Stamford Raffles’s birth
Thomas Stamford Raffles (Sir) (b. 6 July 1781, off Port Morant, Jamaica–d. 5 July 1826, Middlesex, England), known as the founder of modern Singapore, was born at sea off Jamaica on 6 July 1781 on board the West Indiaman Ann. The Ann was the ship captained by his father, Benjamin Raffles.1 His full name at birth was Thomas Stamford Bingley Raffles, where each name had significance to people who had influence over him or his family.2
Although the ship Ann had been at anchor at Port Morant, Jamaica, for some days, Ann Lyde, Benjamin Raffles’s wife, gave birth only the day after the ship had pulled out of port. Raffles was thus born at sea on 6 July 1781 (or 5 July, according to sea reckoning which calculates a full day from noon to noon rather than midnight to midnight).3
The baby was named Thomas Stamford Bingley Raffles at a christening ceremony on board the ship, with Stamford of Jamaica and Bingley of London as the child’s godfathers. But he was rechristened Thomas Raffles by his uncle, the Reverend John Linderman, on 4 July 1784 at Eaton Bishop, Herefordshire, during a combined christening with his sister Harriet who was born in 1783. Linderman was the brother-in-law of Anne Lyde.4 Raffles was the only surviving son of Benjamin Raffles.5
The name Thomas was a reference to his grandfather (d. 1784) who had been a clerk for nearly 40 years at the Prerogative Office, Doctors’ Commons.6 Raffles never used the name Bingley, denying that Thomas Bingley had ever been his godfather, although historians believe the wealthy Bingley had financially assisted the family during Raffles’s cash-strapped childhood years. Stamford remains a shadowy figure, although a Thomas Stamford has been identified – a merchant who traded between London and Jamaica during the same period Raffles was born. Raffles only officially used the name Stamford after his knighthood.7
The Ann was part of a convoy of 200 ships that were on the way to England and North America after a stopover in the lucrative slave trade of the Carribeans. She was a 260-tonner with 8 four-pounders. Built in 1765 in Scotland, the ship was owned by Hibberts & Co. of Glasgow with a possibility that Benjamin Raffles had a share in it.8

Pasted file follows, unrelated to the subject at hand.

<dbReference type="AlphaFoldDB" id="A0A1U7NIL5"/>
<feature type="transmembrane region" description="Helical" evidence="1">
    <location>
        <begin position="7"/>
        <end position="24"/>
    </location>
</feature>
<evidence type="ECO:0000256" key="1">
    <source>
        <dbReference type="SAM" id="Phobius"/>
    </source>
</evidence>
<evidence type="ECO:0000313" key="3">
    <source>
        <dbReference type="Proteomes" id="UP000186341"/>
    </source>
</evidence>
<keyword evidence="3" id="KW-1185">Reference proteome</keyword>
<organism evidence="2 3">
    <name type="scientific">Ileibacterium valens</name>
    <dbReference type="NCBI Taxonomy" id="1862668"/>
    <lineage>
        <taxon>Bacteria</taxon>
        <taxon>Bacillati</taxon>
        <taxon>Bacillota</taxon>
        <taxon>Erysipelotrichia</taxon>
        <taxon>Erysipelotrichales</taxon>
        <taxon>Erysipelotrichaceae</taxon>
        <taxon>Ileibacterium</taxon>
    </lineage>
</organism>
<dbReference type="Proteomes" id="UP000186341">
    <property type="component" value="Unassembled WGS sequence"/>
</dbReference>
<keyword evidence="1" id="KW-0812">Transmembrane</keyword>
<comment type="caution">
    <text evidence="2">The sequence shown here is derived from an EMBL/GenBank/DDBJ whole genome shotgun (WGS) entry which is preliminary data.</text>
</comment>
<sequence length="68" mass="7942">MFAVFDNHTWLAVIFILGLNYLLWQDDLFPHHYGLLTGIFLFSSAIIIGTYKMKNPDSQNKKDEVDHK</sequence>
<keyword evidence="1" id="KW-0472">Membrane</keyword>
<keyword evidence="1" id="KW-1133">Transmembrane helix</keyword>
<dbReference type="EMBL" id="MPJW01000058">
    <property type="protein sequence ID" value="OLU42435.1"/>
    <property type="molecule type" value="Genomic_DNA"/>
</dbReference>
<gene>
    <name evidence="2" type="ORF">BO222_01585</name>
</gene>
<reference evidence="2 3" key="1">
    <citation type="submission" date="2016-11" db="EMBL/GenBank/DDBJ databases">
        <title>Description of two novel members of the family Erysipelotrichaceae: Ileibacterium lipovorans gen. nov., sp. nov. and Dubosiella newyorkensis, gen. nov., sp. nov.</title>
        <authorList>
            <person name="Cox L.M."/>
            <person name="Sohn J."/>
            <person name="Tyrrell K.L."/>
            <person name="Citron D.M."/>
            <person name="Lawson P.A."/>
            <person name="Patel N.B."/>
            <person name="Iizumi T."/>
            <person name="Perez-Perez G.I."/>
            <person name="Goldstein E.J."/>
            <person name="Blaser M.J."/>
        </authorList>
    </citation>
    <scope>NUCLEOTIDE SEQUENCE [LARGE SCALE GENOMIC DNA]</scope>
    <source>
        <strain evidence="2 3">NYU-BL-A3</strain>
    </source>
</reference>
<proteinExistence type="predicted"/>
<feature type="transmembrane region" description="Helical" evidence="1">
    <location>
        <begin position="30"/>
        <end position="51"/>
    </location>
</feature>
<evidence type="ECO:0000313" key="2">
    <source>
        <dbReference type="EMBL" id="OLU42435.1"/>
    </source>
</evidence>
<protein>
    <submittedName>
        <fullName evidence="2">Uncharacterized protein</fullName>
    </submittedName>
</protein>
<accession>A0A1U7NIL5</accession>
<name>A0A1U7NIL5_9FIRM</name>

1. John Bastin and Julie Weizenegger, The Family of Sir Stamford Raffles (Singapore: Editions Didier Millet, 2016), 13 (Call no. RSING 959.57030922 BAS-[HIS]); John Bastin, Letters and Books of Sir Stamford Raffles and Lady Raffles: The Tang Holdings Collection of Autograph Letters and Books of Sir Stamford Raffles and Lady Raffles (Singapore: Editions Didier Millet, 2009), 17–18 (Call no. RSING 959.5703092 BAS-[HIS]); Hugh Edward Egerton, Sir Stamford Raffles: England in the Far East (London: T.F. Unwin, 1900), 1–3, appendix 1. (Call no. RCLOS 959.570210924 RAF-[GH])
2. Egerton, England in the Far East, 2; C. E. Wurtzburg, ed., Raffles of the Eastern Isles (Singapore: Oxford University Press, 1984), 15–17 (Call no. RSING 959.570210924 RAF.W-[HIS]); Sir Thomas Stamford Raffles: Book of Days (Singapore: Antiques of the Orient, 1993), 126. (Call no. RSING 959.57021092 SIR-[HIS])
3. Egerton, England in the Far East, 2; Wurtzburg, Raffles of the Eastern Isles, 15–17; Book of Days, 126.
4. Wurtzburg, Raffles of the Eastern Isles, 15; Wurtzburg, “The Birthday of Sir Stamford Raffles,” Journal of the Malayan Branch of the Royal Asiatic Society 20, no. 1 (141) (June 1947), 187. (From JSTOR via NLB’s eResources website)
5. Wurtzburg, Raffles of the Eastern Isles, 16.
6. Bastin and Weizenegger, Family of Sir Stamford Raffles, 24–25; Wurtzburg, Raffles of the Eastern Isles, appendix v.
7. Bastin and Weizenegger, Family of Sir Stamford Raffles, 24–25; Wurtzburg, Raffles of the Eastern Isles, appendix v.
8. Bastin and Weizenegger, Family of Sir Stamford Raffles, 36; Bastin, Letters and Books of Sir Stamford Raffles and Lady Raffles, 227; Wurtzburg, Raffles of the Eastern Isles, 15–17.
Eli Solomon, Sir Thomas Stamford Raffles: A Comprehensive Bibliography (Singapore: Singapore Resource Library, National Library Board, 1997). (Call no. RSING 016.95957 SIR)
Emily Hahn, Raffles of Singapore: A Biography (Kuala Lumpur: University of Malaya Press, 1968), 1–12. (Call no. RSING 959.570210924 RAF)
Maurice Collis, Raffles (Singapore: G. Brash, 1982). (Call no. RSING 959.570210924 RAF)
The information in this article is valid as of 2016 and correct as far as we can ascertain from our sources. It is not intended to be an exhaustive or complete history of the subject. Please contact the library for further reading materials on the topic.